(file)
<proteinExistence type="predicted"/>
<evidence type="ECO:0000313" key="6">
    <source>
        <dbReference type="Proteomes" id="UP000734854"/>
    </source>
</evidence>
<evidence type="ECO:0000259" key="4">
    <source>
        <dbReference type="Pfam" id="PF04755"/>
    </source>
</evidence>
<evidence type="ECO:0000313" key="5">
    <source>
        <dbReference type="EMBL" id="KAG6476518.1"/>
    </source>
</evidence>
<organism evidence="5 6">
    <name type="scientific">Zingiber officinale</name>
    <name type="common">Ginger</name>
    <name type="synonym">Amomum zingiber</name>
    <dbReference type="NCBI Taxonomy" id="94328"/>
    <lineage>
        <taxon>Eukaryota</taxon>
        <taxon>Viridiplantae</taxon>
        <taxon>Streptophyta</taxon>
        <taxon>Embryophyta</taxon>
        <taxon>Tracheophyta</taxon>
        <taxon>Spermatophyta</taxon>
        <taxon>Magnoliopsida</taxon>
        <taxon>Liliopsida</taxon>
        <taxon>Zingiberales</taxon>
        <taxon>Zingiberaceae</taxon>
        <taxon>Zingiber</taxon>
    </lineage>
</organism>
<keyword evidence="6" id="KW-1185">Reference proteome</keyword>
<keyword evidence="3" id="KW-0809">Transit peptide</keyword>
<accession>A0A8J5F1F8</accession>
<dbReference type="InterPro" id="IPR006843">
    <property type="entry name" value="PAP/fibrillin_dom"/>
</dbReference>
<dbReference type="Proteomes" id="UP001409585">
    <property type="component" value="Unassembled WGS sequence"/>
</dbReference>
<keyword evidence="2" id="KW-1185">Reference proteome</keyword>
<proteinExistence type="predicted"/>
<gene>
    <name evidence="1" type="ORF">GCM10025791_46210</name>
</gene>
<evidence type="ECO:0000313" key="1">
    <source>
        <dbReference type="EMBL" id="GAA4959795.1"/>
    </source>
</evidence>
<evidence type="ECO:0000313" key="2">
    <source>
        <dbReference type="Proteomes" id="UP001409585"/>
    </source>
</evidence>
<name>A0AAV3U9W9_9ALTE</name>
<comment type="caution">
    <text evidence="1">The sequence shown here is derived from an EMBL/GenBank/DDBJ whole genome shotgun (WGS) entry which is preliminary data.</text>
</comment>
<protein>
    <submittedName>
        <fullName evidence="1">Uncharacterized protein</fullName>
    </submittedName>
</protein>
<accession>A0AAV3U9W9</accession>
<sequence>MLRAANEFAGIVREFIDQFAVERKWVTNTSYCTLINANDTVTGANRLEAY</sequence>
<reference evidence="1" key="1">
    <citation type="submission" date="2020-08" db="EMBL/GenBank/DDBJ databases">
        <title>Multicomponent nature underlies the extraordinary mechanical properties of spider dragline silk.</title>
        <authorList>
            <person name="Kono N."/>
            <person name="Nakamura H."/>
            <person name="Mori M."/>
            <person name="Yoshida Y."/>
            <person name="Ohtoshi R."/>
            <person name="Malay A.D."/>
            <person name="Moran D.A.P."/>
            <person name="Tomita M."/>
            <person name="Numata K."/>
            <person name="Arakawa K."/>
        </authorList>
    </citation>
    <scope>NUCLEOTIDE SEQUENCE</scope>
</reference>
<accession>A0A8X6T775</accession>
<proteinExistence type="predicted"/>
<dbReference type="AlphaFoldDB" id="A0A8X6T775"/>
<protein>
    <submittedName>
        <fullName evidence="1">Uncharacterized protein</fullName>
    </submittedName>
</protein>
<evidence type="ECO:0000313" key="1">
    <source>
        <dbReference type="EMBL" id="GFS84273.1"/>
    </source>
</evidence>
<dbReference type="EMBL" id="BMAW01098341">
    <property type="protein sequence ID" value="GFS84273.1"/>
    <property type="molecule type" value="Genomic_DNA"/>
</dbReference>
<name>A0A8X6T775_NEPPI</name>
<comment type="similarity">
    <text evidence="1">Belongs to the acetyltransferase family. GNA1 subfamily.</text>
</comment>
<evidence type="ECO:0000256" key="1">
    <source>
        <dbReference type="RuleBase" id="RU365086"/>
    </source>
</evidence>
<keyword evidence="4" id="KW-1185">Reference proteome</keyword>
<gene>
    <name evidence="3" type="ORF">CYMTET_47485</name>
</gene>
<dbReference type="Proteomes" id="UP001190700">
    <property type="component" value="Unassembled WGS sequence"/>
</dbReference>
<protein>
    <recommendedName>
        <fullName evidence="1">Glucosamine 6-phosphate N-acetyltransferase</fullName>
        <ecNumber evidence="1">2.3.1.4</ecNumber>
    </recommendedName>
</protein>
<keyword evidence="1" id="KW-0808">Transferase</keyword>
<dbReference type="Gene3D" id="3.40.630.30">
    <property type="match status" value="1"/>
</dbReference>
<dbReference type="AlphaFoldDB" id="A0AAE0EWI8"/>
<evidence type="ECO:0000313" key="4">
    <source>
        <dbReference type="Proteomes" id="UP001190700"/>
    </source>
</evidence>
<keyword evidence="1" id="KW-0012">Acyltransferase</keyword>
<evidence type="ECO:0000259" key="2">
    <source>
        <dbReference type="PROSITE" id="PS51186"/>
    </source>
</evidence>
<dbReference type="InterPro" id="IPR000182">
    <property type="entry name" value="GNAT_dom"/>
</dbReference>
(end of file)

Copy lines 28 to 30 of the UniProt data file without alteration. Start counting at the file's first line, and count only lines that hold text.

        <taxon>Spermatophyta</taxon>
        <taxon>Magnoliopsida</taxon>
        <taxon>Liliopsida</taxon>